Football Fans Demand £20 Cap On Away Tickets

Poppy Trowbridge, Business and Economics Correspondent

Fans are demanding a £20 limit on the price of away tickets amid fears that the growing costs will hit match attendances, affecting the atmosphere of games.

The country's largest supporters group has launched a campaign to make football more affordable.

The Football Supporters Federation's 'Twenty's Plenty' drive aims to get clubs to peg the cost of away tickets.

And the first in a series of meetings nationwide takes place later in Manchester for fans of all clubs to attend.

The campaign comes after Premier League club Manchester City recently returned over 900 tickets for their trip to Arsenal after fans refused to pay £62 to watch their team.

The FSF wants clubs throughout England and Wales to agree to charge not more than £20 for away match tickets (£15 concessions).

FSF chairman Malcolm Clarke said: "Away fans, in particular, are the football industry's best customers."

When the cost of transport, accommodation, food and drink are added to the bill, the concern is that fewer supporters will be able to afford to follow their teams when they travel. If fans do not attend, the atmosphere suffers.

That is why the federation supports cutting ticket prices at all levels of the game.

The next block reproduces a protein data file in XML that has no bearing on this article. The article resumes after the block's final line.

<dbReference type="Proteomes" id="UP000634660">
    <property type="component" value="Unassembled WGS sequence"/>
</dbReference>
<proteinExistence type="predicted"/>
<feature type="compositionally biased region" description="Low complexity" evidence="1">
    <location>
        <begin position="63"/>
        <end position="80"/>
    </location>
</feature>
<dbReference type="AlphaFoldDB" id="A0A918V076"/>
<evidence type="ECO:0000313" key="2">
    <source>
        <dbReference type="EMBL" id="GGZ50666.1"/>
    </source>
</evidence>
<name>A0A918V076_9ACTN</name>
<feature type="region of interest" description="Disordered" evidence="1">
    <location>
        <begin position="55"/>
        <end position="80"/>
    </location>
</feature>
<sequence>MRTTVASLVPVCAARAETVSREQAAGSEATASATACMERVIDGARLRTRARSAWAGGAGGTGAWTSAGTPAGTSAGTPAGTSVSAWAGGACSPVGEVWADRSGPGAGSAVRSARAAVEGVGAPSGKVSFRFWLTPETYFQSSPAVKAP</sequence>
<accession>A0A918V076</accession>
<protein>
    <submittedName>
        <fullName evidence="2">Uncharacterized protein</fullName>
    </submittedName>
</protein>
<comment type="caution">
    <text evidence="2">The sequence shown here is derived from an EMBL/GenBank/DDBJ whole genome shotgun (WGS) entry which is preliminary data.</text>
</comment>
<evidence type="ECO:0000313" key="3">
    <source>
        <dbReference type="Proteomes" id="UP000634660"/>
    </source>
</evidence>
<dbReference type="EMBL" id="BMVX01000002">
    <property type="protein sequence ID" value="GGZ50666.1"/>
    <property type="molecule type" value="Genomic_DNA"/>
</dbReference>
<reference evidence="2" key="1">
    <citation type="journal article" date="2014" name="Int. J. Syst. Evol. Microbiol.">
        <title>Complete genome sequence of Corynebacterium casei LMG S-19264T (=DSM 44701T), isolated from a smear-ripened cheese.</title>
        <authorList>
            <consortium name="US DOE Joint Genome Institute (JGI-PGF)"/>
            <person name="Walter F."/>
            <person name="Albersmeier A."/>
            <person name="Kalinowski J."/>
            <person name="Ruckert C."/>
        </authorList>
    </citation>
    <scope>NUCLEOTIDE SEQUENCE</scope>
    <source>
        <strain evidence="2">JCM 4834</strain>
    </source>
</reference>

Mr Clarke added: "There's enough money going in at the top of the game to enable a reduction in ticket prices throughout the game."

The action comes as new figures show revenues are up 10% at the game's top clubs.

The world's 20 highest-earning teams in Europe brought in 4.8bn euros (£4.03bn) last year, according to the Football Money League published by Deloitte.

Real Madrid has become the first sports club to generate annual revenues in excess of 500m euros (£420.5m).

Players' salaries eat up nearly half of all revenue earned through match day sales, commercial activity and broadcast rights.

While clubs at the top end of the European football market are all seeing growth in all three of those areas, players' wages are also rising.

Mark Roberts, a consultant in the Deloitte Sports Business Group, said: "For a football club, no matter where they are, probably the biggest cost is the wage bill, both the players and the wider staff costs."